November 13, 2016

Cinnamon Crack Pie

It's been a long week for everyone, so I'm trying to focus on things that make me happy, namely Friendsgiving with my Food Science Club peers, stress baking, and eating copious amounts of pie sticky and sweet enough to hold everything together. This pie has been heralded by many at that Friendsgiving and elsewhere as one of the best recipes I've ever made, which could be the reasoning behind the name. You know, because it's addictive. Like crack. The other logical linguistic conclusion could be because the pie cracks when it's done, but that's no fun.

So I've told you how amazing this pie is and clearly it has cinnamon in it and may or may not crack (but most definitely doesn't actually have crack in it), but you don't really know what's in it. It's hard to describe exactly, but try to imagine the filling from a pecan pie with a hint of cinnamon and no pecans. It's gooey, caramel-y, and packed with brown sugar goodness.

The filling is prepared kind of like a caramel. You just boil brown sugar, a bit of flour, butter, cinnamon, and a can of evaporated milk until it's thick. This can take a few minutes, but there are no eggs or other additional proteins to form a network to firm the filling while baking, so you need to make sure the filling is thick enough in this step. The filling does gel to a degree, but you don't want a runny pie. It should be about the consistency of cake batter before cooling; thick enough to spread and retain some of its shape while still being somewhat pourable.

After cooking, vanilla is stirred into the filling and it is chilled until cool. As you may remember from all my other pie recipes, the key to a good pie is to keep everything cold. When the butter in the crust is cold, the steam from baking creates flaky layers. Pouring a molten-hot caramel into a perfectly chilled crust would ruin that effort. A cold filling also helps to set the caramel because again you don't want to cut a slice of pie and have it all ooze out. Ideally, you get a perfectly set pie and top it with a big scoop of ice cream for a fresh start this week and/or the best dish at your Thanksgiving table. If this pie isn't quite your thing, stay tuned this month for more tasty Thanksgiving pie ideas.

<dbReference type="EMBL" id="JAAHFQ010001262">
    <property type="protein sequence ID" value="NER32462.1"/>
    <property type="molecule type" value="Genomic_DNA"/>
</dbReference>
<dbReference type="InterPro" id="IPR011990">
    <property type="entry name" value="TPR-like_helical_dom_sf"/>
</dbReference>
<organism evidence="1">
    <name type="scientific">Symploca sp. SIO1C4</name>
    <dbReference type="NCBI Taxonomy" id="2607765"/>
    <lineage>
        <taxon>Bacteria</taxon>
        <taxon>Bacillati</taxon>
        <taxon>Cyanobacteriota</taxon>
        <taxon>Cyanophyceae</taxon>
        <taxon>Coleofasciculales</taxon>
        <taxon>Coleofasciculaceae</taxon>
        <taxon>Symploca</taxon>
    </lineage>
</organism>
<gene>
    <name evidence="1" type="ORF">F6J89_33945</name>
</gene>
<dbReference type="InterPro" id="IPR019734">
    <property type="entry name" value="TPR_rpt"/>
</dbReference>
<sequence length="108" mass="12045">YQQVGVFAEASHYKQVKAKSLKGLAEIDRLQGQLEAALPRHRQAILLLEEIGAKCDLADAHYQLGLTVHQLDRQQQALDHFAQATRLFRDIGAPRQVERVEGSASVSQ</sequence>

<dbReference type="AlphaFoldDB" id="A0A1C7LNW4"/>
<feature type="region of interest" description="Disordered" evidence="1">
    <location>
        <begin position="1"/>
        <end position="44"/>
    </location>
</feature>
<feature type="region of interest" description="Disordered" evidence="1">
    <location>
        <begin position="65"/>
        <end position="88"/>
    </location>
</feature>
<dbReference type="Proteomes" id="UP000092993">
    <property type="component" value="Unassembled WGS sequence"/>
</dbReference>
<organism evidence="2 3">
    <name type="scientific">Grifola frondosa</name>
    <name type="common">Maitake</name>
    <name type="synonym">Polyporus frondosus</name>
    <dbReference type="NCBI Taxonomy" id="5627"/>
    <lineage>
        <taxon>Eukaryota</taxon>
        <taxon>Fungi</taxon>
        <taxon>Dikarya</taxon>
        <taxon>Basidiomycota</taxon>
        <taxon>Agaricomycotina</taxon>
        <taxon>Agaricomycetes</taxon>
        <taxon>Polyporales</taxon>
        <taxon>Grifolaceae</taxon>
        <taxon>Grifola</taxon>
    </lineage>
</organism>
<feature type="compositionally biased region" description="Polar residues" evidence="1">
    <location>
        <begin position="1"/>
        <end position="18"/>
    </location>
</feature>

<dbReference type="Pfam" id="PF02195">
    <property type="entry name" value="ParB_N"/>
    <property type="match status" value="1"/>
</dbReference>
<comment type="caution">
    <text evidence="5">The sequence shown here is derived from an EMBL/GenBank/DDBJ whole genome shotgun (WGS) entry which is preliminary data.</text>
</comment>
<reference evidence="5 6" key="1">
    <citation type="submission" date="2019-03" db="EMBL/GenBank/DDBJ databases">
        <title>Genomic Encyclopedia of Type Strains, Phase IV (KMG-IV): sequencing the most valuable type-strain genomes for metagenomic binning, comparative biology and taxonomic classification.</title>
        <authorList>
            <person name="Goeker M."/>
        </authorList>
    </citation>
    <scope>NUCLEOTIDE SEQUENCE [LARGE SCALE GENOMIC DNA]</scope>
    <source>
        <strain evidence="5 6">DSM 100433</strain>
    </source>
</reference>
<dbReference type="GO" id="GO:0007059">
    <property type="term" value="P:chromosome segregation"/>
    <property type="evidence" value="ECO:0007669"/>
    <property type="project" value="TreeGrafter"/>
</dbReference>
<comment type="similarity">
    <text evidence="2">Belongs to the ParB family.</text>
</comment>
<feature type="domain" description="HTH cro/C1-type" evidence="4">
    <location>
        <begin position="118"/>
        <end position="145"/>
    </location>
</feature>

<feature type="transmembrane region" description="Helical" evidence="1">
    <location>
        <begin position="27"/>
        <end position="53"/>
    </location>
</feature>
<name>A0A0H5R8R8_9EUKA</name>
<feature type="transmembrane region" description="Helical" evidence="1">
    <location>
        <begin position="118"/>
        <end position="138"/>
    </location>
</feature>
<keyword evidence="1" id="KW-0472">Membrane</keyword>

1 Recipe Pie Crust Dough (See Below)
2 Cups Brown Sugar
6 T Flour
1 12oz Can Evaporated Milk
4 T Butter
1/2 tsp Cinnamon
1/2 tsp Salt
2 tsp Vanilla

Heat oven to 375F. Grease a 9" pie plate.

Roll the dough out to fit the pie plate. Press gently to adhere and chill until firm.

In a medium pot, whisk the brown sugar, flour, evaporated milk, butter, cinnamon, and salt together over medium heat until it reaches a boil. Boil for 6 minutes, stirring constantly, until thickened. Remove from heat and stir in the vanilla. Refrigerate until cool.

Pour the filling into the crust and bake for 5 minutes. Reduce the oven temperature to 325F and bake for 30 minutes or until set and crackly.

For the pie crust:
Pulse 1 1/4 C flour, 1/4 C sugar, and 1/4 tsp salt in a food processor until combined. Add 1 stick chilled and cubed butter and pulse until small pieces remain. Combine the an yolk with a tablespoon of cold water and add in. Pulse until it begins to form a ball, adding more water as necessary. Chill.

Serves 8
Recipe Adapted from Buns in My Oven

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